Various models will lose eligibility for $7,500 tax credit
China rejects Biden's new rules on electric vehicle tax credits Not all countries support the Joe Biden administration's new rules on the Inflation Reduction Act. The last entity to oppose the new rules was China.
The amendments add new, stricter rules for battery materials, making things much more difficult for electric vehicle manufacturers. This forced China to make a statement about foul play on the part of the United States.
Essentially, the Biden administration's amendments would disqualify tax credits for electric vehicle purchases if more than a small amount of battery materials come from countries deemed to be «foreign enterprise of concern» (FEOC). This could mean North Korea, Russia, Iran, and now China.
In 2024, off-the-shelf batteries made from FEOC components will render the vehicle ineligible, and by 2025, EVs with battery minerals beyond certain amounts coming from FEOC will also not qualify. Some Tesla Model 3s will not be eligible for the full tax credit next year.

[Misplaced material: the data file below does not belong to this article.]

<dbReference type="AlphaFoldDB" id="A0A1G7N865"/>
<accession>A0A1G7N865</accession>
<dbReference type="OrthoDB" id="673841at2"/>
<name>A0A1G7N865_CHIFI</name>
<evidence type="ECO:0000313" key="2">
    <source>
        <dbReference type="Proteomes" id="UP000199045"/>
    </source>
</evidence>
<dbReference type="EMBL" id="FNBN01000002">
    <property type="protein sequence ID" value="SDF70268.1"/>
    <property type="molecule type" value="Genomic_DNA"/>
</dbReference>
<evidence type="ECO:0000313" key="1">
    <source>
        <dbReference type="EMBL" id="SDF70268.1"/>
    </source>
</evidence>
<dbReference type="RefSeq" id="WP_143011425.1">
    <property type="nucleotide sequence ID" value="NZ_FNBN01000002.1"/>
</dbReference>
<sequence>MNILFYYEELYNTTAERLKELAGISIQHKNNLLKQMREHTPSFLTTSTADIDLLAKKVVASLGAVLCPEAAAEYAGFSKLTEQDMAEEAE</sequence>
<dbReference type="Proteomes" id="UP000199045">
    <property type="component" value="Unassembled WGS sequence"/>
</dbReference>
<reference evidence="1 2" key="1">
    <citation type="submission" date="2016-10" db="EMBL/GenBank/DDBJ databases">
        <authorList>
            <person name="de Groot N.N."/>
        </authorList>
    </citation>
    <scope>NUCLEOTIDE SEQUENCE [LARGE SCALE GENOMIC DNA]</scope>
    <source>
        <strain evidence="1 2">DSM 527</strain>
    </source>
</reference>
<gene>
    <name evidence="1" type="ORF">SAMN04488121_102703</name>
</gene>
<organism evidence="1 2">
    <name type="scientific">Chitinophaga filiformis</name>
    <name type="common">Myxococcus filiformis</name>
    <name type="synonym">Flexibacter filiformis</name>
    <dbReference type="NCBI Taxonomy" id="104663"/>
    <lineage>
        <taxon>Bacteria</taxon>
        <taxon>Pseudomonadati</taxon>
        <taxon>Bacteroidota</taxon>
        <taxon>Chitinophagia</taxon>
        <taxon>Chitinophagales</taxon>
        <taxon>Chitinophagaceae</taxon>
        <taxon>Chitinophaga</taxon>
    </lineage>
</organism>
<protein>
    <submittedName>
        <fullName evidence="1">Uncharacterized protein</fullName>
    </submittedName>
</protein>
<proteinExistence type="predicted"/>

China said the policy was contrary to World Trade Organization (WTO) rules and that it constituted a «typical non-market policy». China also argues that other WTO members have expressed concerns about the policy, agreeing that it violates core WTO principles. China believes that such policies could seriously hamper and disrupt international trade and investment.